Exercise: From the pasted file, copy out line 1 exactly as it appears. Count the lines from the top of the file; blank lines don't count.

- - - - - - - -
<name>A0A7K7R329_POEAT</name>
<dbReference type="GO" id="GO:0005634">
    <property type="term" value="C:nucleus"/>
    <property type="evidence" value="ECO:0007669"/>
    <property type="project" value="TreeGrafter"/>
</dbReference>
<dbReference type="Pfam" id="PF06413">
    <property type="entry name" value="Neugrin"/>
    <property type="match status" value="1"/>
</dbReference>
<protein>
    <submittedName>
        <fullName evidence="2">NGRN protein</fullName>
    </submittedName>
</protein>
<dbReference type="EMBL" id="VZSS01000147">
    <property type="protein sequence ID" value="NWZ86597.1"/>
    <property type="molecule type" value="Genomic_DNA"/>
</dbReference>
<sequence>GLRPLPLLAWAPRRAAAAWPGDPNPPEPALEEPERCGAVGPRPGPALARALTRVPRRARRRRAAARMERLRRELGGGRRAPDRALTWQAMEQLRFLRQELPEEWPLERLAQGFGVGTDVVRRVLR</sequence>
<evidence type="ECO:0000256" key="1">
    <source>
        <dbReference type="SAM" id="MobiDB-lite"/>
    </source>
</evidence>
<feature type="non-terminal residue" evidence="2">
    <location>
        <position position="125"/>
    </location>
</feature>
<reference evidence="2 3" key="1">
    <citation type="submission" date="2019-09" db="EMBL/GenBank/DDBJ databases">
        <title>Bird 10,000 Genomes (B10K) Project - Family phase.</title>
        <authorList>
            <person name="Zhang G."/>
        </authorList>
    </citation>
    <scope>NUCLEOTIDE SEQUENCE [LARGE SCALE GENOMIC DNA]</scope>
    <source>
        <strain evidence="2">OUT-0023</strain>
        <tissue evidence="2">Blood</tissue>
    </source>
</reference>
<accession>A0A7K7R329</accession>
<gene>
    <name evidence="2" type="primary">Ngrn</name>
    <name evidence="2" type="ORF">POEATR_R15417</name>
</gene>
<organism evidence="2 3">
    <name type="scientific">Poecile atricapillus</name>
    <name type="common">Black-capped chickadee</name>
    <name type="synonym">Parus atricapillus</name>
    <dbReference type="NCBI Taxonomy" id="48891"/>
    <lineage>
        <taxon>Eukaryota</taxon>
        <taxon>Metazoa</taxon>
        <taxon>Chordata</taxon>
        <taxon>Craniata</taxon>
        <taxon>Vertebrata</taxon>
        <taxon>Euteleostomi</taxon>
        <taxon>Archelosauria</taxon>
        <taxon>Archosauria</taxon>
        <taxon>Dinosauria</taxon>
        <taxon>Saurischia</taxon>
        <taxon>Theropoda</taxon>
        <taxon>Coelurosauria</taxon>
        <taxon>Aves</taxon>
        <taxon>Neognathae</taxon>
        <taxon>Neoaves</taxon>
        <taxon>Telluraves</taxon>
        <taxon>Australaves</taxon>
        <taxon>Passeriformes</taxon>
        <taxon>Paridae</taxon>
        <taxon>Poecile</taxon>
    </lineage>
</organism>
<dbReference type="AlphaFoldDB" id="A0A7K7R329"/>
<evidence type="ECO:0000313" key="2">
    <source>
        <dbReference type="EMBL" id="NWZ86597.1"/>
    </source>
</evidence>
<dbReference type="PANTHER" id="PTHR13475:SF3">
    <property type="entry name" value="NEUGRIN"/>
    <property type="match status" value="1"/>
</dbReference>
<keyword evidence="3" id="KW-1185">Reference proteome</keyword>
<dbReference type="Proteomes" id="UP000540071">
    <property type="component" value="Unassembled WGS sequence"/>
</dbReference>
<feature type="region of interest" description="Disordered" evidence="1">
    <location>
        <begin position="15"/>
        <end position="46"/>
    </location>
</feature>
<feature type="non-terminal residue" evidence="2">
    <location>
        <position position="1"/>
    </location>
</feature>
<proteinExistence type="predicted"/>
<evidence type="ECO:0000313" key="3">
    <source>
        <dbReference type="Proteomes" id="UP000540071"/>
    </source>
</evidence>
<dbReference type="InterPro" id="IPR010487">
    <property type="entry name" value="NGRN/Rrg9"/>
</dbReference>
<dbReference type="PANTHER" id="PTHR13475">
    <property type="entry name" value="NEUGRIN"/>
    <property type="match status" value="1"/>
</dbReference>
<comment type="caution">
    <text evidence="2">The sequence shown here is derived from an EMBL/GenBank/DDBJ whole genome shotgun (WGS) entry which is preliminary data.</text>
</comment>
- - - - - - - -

<name>A0A7K7R329_POEAT</name>